In Search of the Jewish Soul Food

Laura Silver

When Laura Silver’s favorite knish shop went out of business, the native New Yorker sank into mourning, but then she sprang into action. She embarked on a round-the-world quest for the origins and modern-day manifestations of the knish. The iconic potato pie leads the author from Mrs. Stahl’s bakery in Brighton Beach, Brooklyn, to an Italian pasta maker in New Jersey—and on to a hunt across three continents for the pastry that shaped her identity. Starting in New York, she tracks down heirs to several knish dynasties and discovers that her own family has roots in a Polish town named Knyszyn. With good humor and a hunger for history, Silver mines knish lore for stories of entrepreneurship, survival, and major deliciousness. Along the way, she meets Minnesota seniors who make knishes for weekly fundraisers, foodies determined to revive the legacy of Mrs. Stahl, and even the legendary knish maker’s granddaughters, who share their joie de vivre—and their family recipe. Knish connections to Eleanor Roosevelt and rap music? Die-hard investigator Silver unearths those and other intriguing anecdotes involving the starchy snack once so common along Manhattan’s long-lost Knish Alley. In a series of funny, moving, and touching episodes, Silver takes us on a knish-eye tour of worlds past and present, thus laying the foundation for a global knish renaissance.

Cloth: $19.95 | E-book: $14.99
ISBN-13: 9781611683127
Pages: 300 | Size: 5.5 in. x 7 in.
Date Published: May 6, 2014


  • Laura Silver has elevated the common knish to its rightful place in the pantheon of Jewish soul foods along side bagels and lox, pickles and pastrami. She reminds us with equal parts passion and humor that the knish is much more than simple street food. It represents a whole culture worthy of admiration, preservation and enjoyment.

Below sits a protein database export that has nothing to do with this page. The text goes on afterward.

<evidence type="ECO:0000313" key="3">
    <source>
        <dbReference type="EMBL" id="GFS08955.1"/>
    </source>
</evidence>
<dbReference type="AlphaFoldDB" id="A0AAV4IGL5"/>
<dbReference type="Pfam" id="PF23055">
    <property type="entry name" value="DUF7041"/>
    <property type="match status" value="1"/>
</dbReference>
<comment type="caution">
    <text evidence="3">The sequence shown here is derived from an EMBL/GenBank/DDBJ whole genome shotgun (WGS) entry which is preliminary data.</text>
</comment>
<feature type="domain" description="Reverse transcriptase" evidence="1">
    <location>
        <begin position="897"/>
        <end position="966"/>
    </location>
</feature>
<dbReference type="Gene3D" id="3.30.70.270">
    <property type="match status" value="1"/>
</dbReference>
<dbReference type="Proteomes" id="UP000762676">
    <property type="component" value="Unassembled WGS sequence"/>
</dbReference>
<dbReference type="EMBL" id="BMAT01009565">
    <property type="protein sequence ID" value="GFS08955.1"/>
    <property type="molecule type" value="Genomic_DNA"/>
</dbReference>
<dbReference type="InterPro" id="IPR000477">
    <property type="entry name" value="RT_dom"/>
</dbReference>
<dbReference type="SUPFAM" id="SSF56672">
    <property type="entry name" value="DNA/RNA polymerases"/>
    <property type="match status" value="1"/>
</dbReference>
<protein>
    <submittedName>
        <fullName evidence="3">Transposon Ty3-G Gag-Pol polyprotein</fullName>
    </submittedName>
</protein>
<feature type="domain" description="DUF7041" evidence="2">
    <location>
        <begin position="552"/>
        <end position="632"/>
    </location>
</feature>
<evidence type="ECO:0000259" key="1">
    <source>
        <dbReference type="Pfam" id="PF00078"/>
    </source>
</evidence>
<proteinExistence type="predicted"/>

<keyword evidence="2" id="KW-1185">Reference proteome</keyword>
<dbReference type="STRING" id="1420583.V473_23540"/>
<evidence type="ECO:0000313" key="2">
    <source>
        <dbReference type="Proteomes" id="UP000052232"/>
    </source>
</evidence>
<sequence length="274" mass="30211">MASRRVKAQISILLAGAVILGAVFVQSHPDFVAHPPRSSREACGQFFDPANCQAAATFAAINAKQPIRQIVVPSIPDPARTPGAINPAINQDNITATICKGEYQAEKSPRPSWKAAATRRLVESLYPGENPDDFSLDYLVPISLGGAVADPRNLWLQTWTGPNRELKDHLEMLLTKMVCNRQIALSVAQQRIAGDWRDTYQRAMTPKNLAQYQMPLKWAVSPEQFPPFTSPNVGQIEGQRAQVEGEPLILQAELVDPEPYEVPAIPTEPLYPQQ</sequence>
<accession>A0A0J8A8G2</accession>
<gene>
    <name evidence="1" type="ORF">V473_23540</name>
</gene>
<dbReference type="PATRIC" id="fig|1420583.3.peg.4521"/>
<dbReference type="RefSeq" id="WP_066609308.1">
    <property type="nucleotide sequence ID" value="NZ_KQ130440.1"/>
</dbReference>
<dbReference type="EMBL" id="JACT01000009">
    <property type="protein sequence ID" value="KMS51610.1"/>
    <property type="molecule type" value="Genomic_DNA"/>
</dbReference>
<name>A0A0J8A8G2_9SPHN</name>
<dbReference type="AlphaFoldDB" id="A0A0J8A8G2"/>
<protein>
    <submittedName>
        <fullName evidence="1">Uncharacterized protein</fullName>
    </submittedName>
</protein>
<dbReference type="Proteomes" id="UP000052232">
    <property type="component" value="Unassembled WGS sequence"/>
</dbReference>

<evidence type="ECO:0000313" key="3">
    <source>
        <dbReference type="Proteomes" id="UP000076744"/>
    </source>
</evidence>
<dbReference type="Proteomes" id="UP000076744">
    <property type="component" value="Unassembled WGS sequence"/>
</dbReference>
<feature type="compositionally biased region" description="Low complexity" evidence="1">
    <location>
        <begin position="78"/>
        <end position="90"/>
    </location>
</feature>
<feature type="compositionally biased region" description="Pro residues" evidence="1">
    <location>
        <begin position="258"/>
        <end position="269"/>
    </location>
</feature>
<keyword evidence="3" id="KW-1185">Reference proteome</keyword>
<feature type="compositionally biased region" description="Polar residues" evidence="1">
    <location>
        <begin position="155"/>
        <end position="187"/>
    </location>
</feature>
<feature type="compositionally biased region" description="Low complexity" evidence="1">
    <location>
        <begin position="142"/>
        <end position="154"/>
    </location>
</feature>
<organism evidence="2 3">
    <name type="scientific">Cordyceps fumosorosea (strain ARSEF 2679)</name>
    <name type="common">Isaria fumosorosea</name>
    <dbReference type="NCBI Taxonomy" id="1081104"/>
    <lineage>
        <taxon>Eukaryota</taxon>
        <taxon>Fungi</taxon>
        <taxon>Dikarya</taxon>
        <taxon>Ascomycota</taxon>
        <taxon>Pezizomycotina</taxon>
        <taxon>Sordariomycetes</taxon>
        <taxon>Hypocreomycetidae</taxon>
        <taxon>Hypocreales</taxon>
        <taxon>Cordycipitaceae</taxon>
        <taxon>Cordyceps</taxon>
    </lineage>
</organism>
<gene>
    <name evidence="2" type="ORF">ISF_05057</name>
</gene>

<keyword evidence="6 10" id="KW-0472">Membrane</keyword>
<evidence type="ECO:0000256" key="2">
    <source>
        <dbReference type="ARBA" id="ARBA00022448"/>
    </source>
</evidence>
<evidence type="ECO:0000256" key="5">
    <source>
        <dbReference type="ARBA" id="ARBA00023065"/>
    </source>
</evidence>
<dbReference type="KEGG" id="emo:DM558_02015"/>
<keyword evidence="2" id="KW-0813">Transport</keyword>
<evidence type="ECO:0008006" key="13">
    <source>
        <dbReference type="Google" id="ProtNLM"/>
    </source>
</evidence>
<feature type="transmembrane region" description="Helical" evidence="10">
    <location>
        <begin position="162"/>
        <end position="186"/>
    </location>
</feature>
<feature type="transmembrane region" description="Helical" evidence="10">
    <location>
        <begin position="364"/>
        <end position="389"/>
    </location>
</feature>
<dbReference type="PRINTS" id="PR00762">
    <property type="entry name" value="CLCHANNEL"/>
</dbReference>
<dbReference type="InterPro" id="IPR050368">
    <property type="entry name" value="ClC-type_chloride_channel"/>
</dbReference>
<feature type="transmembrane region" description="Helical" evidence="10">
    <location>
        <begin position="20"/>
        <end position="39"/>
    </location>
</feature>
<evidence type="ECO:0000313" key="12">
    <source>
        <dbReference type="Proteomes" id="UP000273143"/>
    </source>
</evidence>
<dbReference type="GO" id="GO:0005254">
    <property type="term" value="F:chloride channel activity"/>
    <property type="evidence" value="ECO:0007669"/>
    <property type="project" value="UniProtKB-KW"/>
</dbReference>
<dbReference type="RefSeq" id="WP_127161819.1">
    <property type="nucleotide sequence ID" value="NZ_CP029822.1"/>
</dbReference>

Mark Russ Federman
    author, “Russ & Daughters: Reflections and Recipes From the House That Herring Built”
  • For 70 years, Mrs. Stahl’s bakery in Brighton Beach served a delicious array of knishes to Jewish and gentile devotees. The bakery’s closing in 2005 filled one enthusiast — Laura Silver — with Proustian remembrances of knishes past. These nostalgic memories launched her on a global quest to pay homage to the knish. She has collected stories about her voyage in her deliciously appetizing book. The reader is left with only one question: Where’s the nearest knish shop?

    Andrew F. Smith
    author of New York City: A Food Biography
  • Truly riveting, Laura Silver’s Knish: In Search of the Jewish Soul Food weaves personal taste memories with the intricate past of knishes, making for a compelling, well-researched biography of these iconic Jewish pastries.

    Joan Nathan
    New York Times food writer and author of award-winning cookbooks, including Jewish Cooking in America
  • Laura Silver’s at-times poetic meditation on knishes is not only a cultural history of this filled lump of dough, as meticulously researched as any doctoral thesis, but also a Proustian personal memoir that hints of James Joyce, no less, in the way Silver intones and uses the rhythms of Aramaic Jewish liturgy, Yiddishkeit, and Yiddish humor to tell her story. The knish has never been put to better use. I loved it.

    Arthur Schwartz
    author of Arthur Schwartz’s Jewish Home Cooking: Yiddish Recipes Revisited
  • A lovingly researched book that elevates the knish, arguably the humblest of Jewish foods, into a weighty symbol of history, identity, and family. Knishes haven’t met anything this good for them since the invention of mustard.

    David Sax
    author of Save the Deli: In Search of Perfect Pastrami, Crusty Rye, and the Heart of Jewish Delicatessen

About the Author

Laura Silver

Laura Silver is an award-winning journalist whose writing on food and culture has appeared in the New York Times and the Forward and on NPR. Laura has been a writer in residence at the Millay Colony, the Banff Centre, and the New York Public Library. She is considered the world’s leading expert on the knish.

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